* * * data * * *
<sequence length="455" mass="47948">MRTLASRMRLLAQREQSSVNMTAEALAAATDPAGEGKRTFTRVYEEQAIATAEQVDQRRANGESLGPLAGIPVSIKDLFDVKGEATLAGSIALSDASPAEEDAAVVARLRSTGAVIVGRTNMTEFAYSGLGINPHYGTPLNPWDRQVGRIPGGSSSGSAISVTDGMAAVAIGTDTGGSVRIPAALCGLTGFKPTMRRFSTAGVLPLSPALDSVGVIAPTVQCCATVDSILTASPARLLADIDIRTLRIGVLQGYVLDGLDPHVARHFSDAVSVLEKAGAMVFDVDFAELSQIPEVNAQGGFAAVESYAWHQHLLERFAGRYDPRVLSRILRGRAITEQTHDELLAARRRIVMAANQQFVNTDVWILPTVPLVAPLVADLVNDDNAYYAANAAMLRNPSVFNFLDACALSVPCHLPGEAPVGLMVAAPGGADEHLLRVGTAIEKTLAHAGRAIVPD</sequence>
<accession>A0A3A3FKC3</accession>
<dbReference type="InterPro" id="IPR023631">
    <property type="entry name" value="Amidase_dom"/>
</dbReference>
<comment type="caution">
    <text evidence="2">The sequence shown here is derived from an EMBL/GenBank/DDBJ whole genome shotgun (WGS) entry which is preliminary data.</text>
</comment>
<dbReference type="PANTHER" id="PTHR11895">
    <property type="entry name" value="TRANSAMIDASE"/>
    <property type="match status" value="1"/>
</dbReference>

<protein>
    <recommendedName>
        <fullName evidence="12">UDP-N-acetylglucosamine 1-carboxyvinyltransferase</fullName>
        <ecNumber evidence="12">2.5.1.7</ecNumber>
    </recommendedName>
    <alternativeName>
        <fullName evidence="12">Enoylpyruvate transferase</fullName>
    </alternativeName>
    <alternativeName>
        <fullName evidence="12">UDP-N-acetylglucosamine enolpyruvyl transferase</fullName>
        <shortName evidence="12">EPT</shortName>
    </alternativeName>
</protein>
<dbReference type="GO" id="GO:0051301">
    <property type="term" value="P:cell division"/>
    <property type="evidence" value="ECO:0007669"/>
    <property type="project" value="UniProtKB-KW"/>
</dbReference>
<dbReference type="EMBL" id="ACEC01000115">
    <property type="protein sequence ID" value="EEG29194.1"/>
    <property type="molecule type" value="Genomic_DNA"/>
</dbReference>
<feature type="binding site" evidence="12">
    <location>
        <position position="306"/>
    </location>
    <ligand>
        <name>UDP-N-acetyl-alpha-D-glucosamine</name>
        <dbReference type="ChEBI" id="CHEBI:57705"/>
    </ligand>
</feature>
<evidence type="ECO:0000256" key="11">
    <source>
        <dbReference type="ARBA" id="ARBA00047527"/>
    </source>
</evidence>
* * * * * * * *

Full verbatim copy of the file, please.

<sequence length="455" mass="47948">MRTLASRMRLLAQREQSSVNMTAEALAAATDPAGEGKRTFTRVYEEQAIATAEQVDQRRANGESLGPLAGIPVSIKDLFDVKGEATLAGSIALSDASPAEEDAAVVARLRSTGAVIVGRTNMTEFAYSGLGINPHYGTPLNPWDRQVGRIPGGSSSGSAISVTDGMAAVAIGTDTGGSVRIPAALCGLTGFKPTMRRFSTAGVLPLSPALDSVGVIAPTVQCCATVDSILTASPARLLADIDIRTLRIGVLQGYVLDGLDPHVARHFSDAVSVLEKAGAMVFDVDFAELSQIPEVNAQGGFAAVESYAWHQHLLERFAGRYDPRVLSRILRGRAITEQTHDELLAARRRIVMAANQQFVNTDVWILPTVPLVAPLVADLVNDDNAYYAANAAMLRNPSVFNFLDACALSVPCHLPGEAPVGLMVAAPGGADEHLLRVGTAIEKTLAHAGRAIVPD</sequence>
<accession>A0A3A3FKC3</accession>
<dbReference type="InterPro" id="IPR023631">
    <property type="entry name" value="Amidase_dom"/>
</dbReference>
<comment type="caution">
    <text evidence="2">The sequence shown here is derived from an EMBL/GenBank/DDBJ whole genome shotgun (WGS) entry which is preliminary data.</text>
</comment>
<dbReference type="PANTHER" id="PTHR11895">
    <property type="entry name" value="TRANSAMIDASE"/>
    <property type="match status" value="1"/>
</dbReference>

<protein>
    <recommendedName>
        <fullName evidence="12">UDP-N-acetylglucosamine 1-carboxyvinyltransferase</fullName>
        <ecNumber evidence="12">2.5.1.7</ecNumber>
    </recommendedName>
    <alternativeName>
        <fullName evidence="12">Enoylpyruvate transferase</fullName>
    </alternativeName>
    <alternativeName>
        <fullName evidence="12">UDP-N-acetylglucosamine enolpyruvyl transferase</fullName>
        <shortName evidence="12">EPT</shortName>
    </alternativeName>
</protein>
<dbReference type="GO" id="GO:0051301">
    <property type="term" value="P:cell division"/>
    <property type="evidence" value="ECO:0007669"/>
    <property type="project" value="UniProtKB-KW"/>
</dbReference>
<dbReference type="EMBL" id="ACEC01000115">
    <property type="protein sequence ID" value="EEG29194.1"/>
    <property type="molecule type" value="Genomic_DNA"/>
</dbReference>
<feature type="binding site" evidence="12">
    <location>
        <position position="306"/>
    </location>
    <ligand>
        <name>UDP-N-acetyl-alpha-D-glucosamine</name>
        <dbReference type="ChEBI" id="CHEBI:57705"/>
    </ligand>
</feature>
<evidence type="ECO:0000256" key="11">
    <source>
        <dbReference type="ARBA" id="ARBA00047527"/>
    </source>
</evidence>